michael harr, mba
overnight backpacking checklist
[pictured above:  our view from Mount Willard, New Hampshire]

just give me the checklist already!

If you'd like to skip the longer text and get straight to the checklist, click the appropriate version below to download the Overnight Backpacking Checklist.

three goals for your backpack

It's easy to get overwhelmed, confused, and frustrated when preparing to go overnight backpacking - especially if you're new. So, to be clear, let's state the main goals when it comes to packing your gear:
  1. Needs - Bring what you need to accomplish your hiking/backpacking goals.
  2. Accessibility - Pack the items you need in a manner that optimizes accessibility. 
  3. Weight - Always strive to reduce pack weight whenever possible.

your backpack

While it might be nice to think your backpack will be water- and weather-proof, it won't be. That's why before you start packing your backpack, you should line it with a thick, heavy duty garbage bag. Insert the garbage bag, stuff your pack, twist the garbage bag, and fold over the top to make your gear less susceptible to the elements. Here's the list:
  • Backpack
    • TIP: Find a backpack that is comfortable, lightweight, and large enough to fit all of your gear. Also, a well-packed single compartment backpack is just as good as the many over-engineered packs on the market today. Always think in terms of utility.
  • Heavy Duty, Large Garbage Bags (2+)
    • TIP: To add an additional layer of weatherproofing, (1) insert a garbage bag into your backpack's main compartment, (2) pack your gear, (3) twist the top of the bag, and (4) fold the twisted part back into your backpack.
    • TIP: Use the extra garbage bags for collecting trash (remember to leave no trace) and if it rains, grab one to use as a makeshift rain poncho.

at your campsite

Since you'll most likely be hiking to your campsite, it's wise to pack what you'll need there and only there at the bottom of your backpack - leaving room in the most accessible areas of your pack for when you're on the move. Here's the list of what you'll likely need at your campsite:
  • Tent, Hammock, or Tarp System
  • Tarp or Ground Cover
  • Sleeping Bag
  • Sleeping Pad/Mat or Inflatable Mattress
  • Pillow (inflatable or compression)
  • Esbit Cook Set
  • Esbit Fuel Packs
  • Spork
  • Dinner Food
  • Nylon Cord (~50 ft.)
  • Toothbrush
  • Toilet Paper in a Baggie
  • Waterproof Matches or Fire Starter Kit

on your hike

The following items are routinely needed as you hike and should be kept in parts of your backpack that are readily accessible throughout the day:
  • Hiking/Trekking Poles
  • Water Bottles or Hydration Pack
  • 2 Liters of Water
  • Map
  • Guidebook
  • Compass
  • Altimeter and/or GPS
  • Insect Repellent
  • Sunscreen and UV Lip Balm/Chapstick
  • Water Filtration System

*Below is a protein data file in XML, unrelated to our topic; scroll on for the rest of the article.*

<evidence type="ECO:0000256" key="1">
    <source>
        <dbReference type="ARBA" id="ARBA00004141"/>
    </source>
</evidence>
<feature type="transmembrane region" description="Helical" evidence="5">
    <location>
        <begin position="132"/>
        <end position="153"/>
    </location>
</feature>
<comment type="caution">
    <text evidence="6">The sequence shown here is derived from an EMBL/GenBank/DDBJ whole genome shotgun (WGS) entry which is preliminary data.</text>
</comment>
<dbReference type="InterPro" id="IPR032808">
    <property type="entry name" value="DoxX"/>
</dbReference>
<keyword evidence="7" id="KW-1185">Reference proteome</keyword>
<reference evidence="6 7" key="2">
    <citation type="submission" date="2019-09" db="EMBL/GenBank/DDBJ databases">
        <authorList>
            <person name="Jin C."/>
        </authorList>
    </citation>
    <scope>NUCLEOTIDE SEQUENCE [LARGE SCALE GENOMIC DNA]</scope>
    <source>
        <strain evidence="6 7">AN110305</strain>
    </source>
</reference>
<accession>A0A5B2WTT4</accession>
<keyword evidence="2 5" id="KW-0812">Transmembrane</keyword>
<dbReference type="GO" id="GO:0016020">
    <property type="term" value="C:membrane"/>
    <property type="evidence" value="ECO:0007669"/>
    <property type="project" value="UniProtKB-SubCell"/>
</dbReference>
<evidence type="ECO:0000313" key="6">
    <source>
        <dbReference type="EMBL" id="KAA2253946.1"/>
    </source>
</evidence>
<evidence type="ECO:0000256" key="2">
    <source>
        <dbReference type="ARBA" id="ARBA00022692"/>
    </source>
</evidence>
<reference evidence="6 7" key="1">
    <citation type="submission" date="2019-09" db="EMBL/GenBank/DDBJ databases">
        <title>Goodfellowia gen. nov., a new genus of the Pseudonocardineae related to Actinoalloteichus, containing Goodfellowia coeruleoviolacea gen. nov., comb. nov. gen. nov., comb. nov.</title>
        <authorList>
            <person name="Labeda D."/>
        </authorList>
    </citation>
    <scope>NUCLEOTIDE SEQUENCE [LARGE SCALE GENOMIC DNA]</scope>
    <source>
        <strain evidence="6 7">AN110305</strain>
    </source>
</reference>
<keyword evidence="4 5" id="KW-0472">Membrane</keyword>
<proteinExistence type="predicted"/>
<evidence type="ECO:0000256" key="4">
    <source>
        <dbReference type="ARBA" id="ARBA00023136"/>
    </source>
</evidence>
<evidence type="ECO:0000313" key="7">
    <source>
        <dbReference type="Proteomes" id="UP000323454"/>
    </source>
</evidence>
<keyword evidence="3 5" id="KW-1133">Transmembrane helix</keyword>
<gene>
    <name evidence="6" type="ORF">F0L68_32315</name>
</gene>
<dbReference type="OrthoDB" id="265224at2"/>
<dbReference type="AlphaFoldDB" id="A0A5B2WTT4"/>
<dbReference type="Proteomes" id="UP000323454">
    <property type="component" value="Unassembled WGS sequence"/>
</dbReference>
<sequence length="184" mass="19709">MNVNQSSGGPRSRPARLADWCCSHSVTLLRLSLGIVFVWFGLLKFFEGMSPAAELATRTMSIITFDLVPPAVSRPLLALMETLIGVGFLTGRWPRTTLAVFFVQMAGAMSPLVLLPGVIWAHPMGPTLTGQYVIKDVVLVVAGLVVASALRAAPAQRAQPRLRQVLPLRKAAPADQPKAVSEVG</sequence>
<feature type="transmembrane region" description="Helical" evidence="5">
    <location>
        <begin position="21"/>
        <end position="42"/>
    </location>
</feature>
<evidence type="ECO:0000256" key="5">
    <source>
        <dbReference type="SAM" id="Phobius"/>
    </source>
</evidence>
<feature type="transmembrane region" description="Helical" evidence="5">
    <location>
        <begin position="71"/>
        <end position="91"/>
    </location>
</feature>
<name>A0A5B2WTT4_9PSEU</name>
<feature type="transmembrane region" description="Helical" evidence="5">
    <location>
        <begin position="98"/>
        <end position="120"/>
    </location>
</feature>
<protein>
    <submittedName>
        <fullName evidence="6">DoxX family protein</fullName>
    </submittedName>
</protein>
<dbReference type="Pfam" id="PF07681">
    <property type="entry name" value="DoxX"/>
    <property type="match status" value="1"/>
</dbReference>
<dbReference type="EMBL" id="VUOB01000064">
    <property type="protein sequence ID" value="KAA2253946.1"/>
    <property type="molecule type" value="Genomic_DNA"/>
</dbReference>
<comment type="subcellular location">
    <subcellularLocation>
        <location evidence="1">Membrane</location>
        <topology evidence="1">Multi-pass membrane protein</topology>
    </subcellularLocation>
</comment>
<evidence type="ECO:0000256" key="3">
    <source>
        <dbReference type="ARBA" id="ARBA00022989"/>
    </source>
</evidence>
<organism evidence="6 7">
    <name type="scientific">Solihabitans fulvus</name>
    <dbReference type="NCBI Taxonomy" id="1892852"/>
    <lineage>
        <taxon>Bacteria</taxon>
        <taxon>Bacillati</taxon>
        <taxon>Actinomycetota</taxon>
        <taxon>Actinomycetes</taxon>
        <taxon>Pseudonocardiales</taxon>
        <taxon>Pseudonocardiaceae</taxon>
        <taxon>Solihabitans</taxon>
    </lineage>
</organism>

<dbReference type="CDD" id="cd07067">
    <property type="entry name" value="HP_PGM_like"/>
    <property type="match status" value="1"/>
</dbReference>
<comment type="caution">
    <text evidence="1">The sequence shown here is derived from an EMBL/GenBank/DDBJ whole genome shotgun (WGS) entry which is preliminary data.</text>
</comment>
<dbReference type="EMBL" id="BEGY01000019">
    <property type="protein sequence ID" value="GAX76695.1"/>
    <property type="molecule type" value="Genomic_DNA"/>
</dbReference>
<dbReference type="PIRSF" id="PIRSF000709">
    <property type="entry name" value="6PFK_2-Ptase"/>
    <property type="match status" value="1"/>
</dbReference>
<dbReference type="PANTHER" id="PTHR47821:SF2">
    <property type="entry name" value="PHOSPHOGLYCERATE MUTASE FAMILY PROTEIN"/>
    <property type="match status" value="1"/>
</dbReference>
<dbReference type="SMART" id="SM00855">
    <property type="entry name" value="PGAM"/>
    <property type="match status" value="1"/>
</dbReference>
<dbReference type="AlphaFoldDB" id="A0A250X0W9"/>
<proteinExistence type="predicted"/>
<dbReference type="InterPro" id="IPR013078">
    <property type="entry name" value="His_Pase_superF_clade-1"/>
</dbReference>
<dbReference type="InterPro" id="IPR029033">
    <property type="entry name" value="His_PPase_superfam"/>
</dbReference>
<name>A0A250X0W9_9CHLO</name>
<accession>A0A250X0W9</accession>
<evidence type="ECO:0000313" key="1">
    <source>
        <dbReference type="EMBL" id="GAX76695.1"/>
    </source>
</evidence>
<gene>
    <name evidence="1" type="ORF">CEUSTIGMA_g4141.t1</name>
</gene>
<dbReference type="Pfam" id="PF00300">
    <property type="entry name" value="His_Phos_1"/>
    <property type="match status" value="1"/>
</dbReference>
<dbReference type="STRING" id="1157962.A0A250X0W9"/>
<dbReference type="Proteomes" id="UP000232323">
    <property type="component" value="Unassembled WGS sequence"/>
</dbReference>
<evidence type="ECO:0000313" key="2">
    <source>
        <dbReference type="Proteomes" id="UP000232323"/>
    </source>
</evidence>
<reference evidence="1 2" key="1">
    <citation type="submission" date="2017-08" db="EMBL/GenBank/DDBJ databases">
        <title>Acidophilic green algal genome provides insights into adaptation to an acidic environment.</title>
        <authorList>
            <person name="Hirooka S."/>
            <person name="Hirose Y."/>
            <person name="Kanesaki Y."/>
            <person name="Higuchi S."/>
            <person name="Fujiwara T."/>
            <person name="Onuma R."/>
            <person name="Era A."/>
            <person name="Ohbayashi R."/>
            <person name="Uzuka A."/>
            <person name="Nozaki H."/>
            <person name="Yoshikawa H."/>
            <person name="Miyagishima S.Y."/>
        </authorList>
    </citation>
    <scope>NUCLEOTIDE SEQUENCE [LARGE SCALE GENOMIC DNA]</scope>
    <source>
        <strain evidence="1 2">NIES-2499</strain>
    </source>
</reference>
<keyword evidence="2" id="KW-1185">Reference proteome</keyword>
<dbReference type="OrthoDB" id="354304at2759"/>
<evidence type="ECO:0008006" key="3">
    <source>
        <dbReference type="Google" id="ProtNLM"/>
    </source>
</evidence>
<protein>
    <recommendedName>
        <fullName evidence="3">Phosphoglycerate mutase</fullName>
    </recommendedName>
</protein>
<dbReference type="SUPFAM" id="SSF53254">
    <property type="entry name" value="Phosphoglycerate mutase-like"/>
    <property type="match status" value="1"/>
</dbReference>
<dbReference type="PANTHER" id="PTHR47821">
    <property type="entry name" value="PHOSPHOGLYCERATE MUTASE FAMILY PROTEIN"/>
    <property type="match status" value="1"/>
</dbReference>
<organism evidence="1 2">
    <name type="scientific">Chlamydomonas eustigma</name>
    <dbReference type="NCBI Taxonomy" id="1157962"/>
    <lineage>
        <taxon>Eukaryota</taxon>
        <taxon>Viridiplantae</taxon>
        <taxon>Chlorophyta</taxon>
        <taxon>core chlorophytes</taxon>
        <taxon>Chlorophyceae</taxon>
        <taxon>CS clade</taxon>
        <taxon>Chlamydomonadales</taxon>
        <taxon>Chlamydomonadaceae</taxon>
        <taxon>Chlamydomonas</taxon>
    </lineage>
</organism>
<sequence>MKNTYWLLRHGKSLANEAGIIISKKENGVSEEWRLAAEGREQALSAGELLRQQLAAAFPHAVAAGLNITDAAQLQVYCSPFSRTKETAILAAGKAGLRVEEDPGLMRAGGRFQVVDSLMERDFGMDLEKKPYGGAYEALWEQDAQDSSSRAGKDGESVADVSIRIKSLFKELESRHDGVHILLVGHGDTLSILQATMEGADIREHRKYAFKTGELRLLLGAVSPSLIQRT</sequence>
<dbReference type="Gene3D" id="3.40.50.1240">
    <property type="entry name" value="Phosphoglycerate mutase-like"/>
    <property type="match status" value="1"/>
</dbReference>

• Water Purification Tablets (backup)
  • Hiking/Trekking Poles
  • Knife
  • Lunch
  • Snacks
  • Quick Dry Towel


Few things will impact your hiking experience like what you're wearing. It's imperative to have the right clothing and shoes before you head out on the trail. Here's the quick rundown: 

> 55 Degrees Fahrenheit (Summer)
  • Wicking Underwear
  • Lightweight, Fast Drying Pants
  • Wicking Socks
  • Wicking Short Sleeve T-Shirt
  • Lightweight, Fast Drying Trail Shoes
  • Lightweight, Sun/Rain Blocking Hat
  • Sunglasses, if desired
32 to 55 Degree Fahrenheit (Spring/Fall)
  • Wicking Underwear
  • Light or Moderate Weight, Fast Drying Convertible Pants
  • Wicking Socks
  • Wicking Short Sleeve T-Shirt/Base Layer
  • Wicking Long Sleeve T-Shirt
  • Waterproof outer layer (top and bottom)
  • Lightweight, Fast Drying Trail Shoes -OR- Comfortable Hiking Boots
  • Sun/Rain Blocking Hat
  • Sunglasses, if desired

< 32 Degree Fahrenheit (Winter)
  • Insulated, Wicking Long Underwear/Base Layer
  • Fast Drying Pants
  • Additional Bottom Layers, as appropriate
  • Snow Pants
  • Long Wool Socks
  • Insulated, Wicking Long Sleeve Undershirt/Base Layer
  • Wicking Long Sleeve T-Shirt
  • Additional Top Layers, as appropriate
  • Winter Jacket, Coat
  • Comfortable Winter Hiking Boots
  • Wicking Winter Skull Cap
  • Insulated Winter Hat
  • Winter Gloves and/or Mittens
  • Facemask and Goggles, as needed

protecting sensitive gear

Today, we have all sorts of things that don't like to be around water, and that's why you should always keep a waterproof box or bag in your backpack. Here's the short list of what you'll likely want to keep dry:
  • Waterproof Box or Bag
  • Mobile Phone
  • Backup Phone Battery/Power Cell
  • Headlamp
  • Extra Batteries

in case of emergency

On all hikes, you should carry these emergency supplies:
  • Wallet with ID, Cash, and Credit/Debit Card
  • Trip Itinerary
  • Road ID with Emergency Contacts and Medical Conditions
  • First Aid Kit
  • Sewing Kit
  • Duct Tape
  • Emergency Reflective Blanket
  • Bear Spray (keep on your person or outside of backpack for easy access)